Medium red. Raspberry (a bit candied), sweet spice, quartz and blossoms (musk rose and violet?). Medium-bodied. Iron and light red fruit are the dominant flavours (“blood on white strawberries” quoth one taster), while acidity streams and tannins lightly rasp. Decent length and a lingering tang. A textbook example of the grape and an excellent pairing for charcuterie. (Buy again? Yes.)
Breaking from its usual focus on a single winemaker, the most recent Jura Oenorama tasting was a study in contrasts that featured two lesser known estates: the dynamic, even edgy Domaine de l’Octavin and the more traditional Domaine Michel Gahier.
Founded in 2005 by Alice Bouvot and Charles Dagand, Domaine de l’Octavin owns five hectares of vineyards around its home base of Arbois. Its wines are as natural as they come: made from organically and biodynamically farmed grapes using a non-interventionist approach with no added anything (including sugar, yeast or sulphur) and bottled unfiltered and unfined. What’s more, the winemakers are open to experimentation; one of their wines is a blanc de noirs made from Poulsard, for example. As the owners are amateur musicians and classical music nuts, several of the wines have been named after characters in Mozart operas.
Media-shy Michel Gahier is based in Montigny-les-Arsures, where one of his neighbours and friends is Jacques Puffeney. Farming at the 6.5-hectare estate is fundamentally organic, though not certified as such. The wine-making is very traditional. The red grapes are destemmed and cold-macerated, then fermented for about one month with some punching-down of the cap early on. The wines, both red and white, are matured in old foudres and barrels and bottled unfiltered. Though off many drinkers’ radar, Gahier’s wines are much prized by Jura connoisseurs (they feature prominently on the list of Arbois’s Jean-Paul Jeunet, the Jura’s only Michelin two-star restaurant) and remain reasonably priced.
We began with a flight of Chardonnays.
Arbois 2010, Pamina, Domaine de l’Octavin ($34.15, Les Importations du Moine, 6 bottles/case)
100% organically and biodynamically farmed Chardonnay from the La Mailloche vineyard. Fermented with indigenous yeasts. Underwent malolactic fermentation. Matured on the lees in second- to fifth-fill barrels for two years, occasionally stirred and regularly topped-up. Unfiltered, unfined. No added sulphur. 13% ABV.
Yeasty nose with nuances of lemon, browning apple, chalk and a whiff of burned rubber. Medium-bodied. Tart yet the wine remains more soft than angular. There’s straw upfront, fruit (yellow apple?) in the background and plenty of chalky minerals. A faint hazelnut note creeps in on the finish. Not what you’d call a tightly focused wine but fun to drink. (Buy again? Sure.)
Arbois 2011, Les Follasses, Domaine Michel Gahier ($25.50, Primavin, NLA)
100% Chardonnay from the high-elevation, slow-ripening Les Follasses vineyard. Matured in neutral barrels, which are kept topped-up. 12.5% ABV.
Appealing nose of limestone, spice, apple, lemon zest and a faint lactic note. Fruity but dry, round but also ethereal. Crunchy minerals add flavour and texture while the zingy acidity combines with a saline note to make the long finish a lip-smacker. Fresh and tasty – what’s not to like? (Buy again? Def.)
Arbois 2010, Les Crêts, Domaine Michel Gahier ($27.50, Primavin, NLA)
100% Chardonnay from the hilltop Les Crêts vineyard. Matured about 15 months in a large foudre and then another 12 months in smaller (600-litre) demi-muids. 12.5% ABV.
Strong burned match odours slowly gave way to hints of stone fruit, lemon and minerals. The richest and smoothest of the three. The fruit tends to apple and pear, the minerals to flint as much as chalk. Dry but a shade less than Les Follasses, the residual sugar rounding the wine and taking the edge off the sustained acidity. A faint nuttiness echoes through the very long and minerally finish. Balanced and complex – just lovely. (Buy again? With pleasure.)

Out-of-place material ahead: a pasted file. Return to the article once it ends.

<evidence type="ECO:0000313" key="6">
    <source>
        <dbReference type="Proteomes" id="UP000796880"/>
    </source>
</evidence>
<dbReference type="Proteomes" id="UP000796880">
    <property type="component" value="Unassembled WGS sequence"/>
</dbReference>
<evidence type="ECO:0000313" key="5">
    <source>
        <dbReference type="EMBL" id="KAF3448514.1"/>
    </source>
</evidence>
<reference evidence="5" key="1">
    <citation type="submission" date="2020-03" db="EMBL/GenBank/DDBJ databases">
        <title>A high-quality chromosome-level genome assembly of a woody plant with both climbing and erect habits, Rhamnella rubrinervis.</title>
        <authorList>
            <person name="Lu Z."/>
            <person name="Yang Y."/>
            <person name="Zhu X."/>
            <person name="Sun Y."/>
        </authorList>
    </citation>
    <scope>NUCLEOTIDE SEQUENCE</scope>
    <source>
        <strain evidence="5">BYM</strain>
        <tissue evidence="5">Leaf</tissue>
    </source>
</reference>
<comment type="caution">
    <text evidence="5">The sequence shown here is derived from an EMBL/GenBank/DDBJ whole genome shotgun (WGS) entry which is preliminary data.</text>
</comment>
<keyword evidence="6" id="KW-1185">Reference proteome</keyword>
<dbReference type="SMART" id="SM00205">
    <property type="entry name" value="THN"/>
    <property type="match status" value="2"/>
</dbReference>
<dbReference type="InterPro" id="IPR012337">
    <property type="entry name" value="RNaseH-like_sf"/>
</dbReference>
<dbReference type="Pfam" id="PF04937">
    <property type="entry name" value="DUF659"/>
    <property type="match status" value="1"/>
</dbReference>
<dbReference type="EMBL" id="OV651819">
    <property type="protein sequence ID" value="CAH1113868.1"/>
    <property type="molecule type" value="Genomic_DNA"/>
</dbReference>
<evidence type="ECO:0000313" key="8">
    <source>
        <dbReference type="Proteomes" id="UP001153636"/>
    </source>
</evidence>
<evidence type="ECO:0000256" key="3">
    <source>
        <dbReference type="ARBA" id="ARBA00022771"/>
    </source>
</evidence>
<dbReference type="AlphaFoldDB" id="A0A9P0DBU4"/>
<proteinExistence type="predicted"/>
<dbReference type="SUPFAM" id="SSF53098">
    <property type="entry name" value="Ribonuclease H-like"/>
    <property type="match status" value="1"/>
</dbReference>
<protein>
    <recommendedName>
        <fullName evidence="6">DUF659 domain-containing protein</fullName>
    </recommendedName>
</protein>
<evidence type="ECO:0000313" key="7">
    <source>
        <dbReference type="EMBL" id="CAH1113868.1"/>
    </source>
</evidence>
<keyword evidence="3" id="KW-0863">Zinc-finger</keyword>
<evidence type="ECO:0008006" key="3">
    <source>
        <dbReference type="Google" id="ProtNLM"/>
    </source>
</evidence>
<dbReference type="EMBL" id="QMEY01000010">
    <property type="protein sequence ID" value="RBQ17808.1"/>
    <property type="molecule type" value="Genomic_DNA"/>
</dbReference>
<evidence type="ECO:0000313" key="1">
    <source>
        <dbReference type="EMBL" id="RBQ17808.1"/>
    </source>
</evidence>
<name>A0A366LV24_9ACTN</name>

Contrary to what some U.S. merchants claim, Gahier’s Les Follasses and Les Crêts bottlings are not made in an oxidative style: the barrels are kept topped up, so no yeast veil develops and the only oxidation that occurs is through the barrel staves. Gahier does make a sous voile Chardonnay, the La Fauquette bottling.
While many delicious wines were poured at last Sunday’s Small Secrets x Bar Barbara pop-up, this stood out in more ways than one.
Arbois 2007, Vin Jaune, Domaine André et Mireille Tissot ($77.25/620 ml, 10322581)
100% organically and biodynamically farmed Savagnin from several parcels. (This is the generic bottling. Now in charge of the estate, André and Mireille’s son, Stéphane, has also been making vineyard-designated vins jaunes since 1993 and recently introduced a Château Chalon.) The grapes are manually harvested, pneumatically pressed and fermented in tanks with indigenous yeasts. The resulting wine is transferred to 228-litre barrels for maturation. Contrary to conventional practice, the barrels are not topped up (the wine lost to evaporation is not replaced). A yeast veil soon forms on the surface, protecting and flavouring the wine. After six years, the wine is racked, lightly filtered and bottled in clavelins, squat 620-ml bottles (620 ml said to be the amount left from a litre of wine). No sulphur is added. 15% ABV. Quebec agent: Les vins Alain Bélanger.
Gorgeous outgoing nose. Lightly oxidized yellow plum and apple with hints of limestone, nuts and curry powder. Bone dry yet there’s a sweet fruitiness unlike anything I’ve encountered in a vin jaune and a freshness whose only parallel (in my experience) is found in Gahier’s 2005. Buoyant acidity enlightens the rich bordering on dense texture, while the fruit is faceted by mineral and butterscotch undertones and white and yellow spice overtones that perfume the long, long finish. Wonderfully pure and clean. Is Tissot pointing the way to a more immediately accessible, fruit-driven vin jaune? In any case, even in its infancy, this is delicious on its own and synergistic with aged Comté and walnuts. It also worked well with shards of old Gouda. (Buy again? Oh, yes. In fact, it’s the kind of wine that, if I had the money, I’d buy a dozen bottles of and open one every two or three years to track its evolution over its sure to be decades-long life.)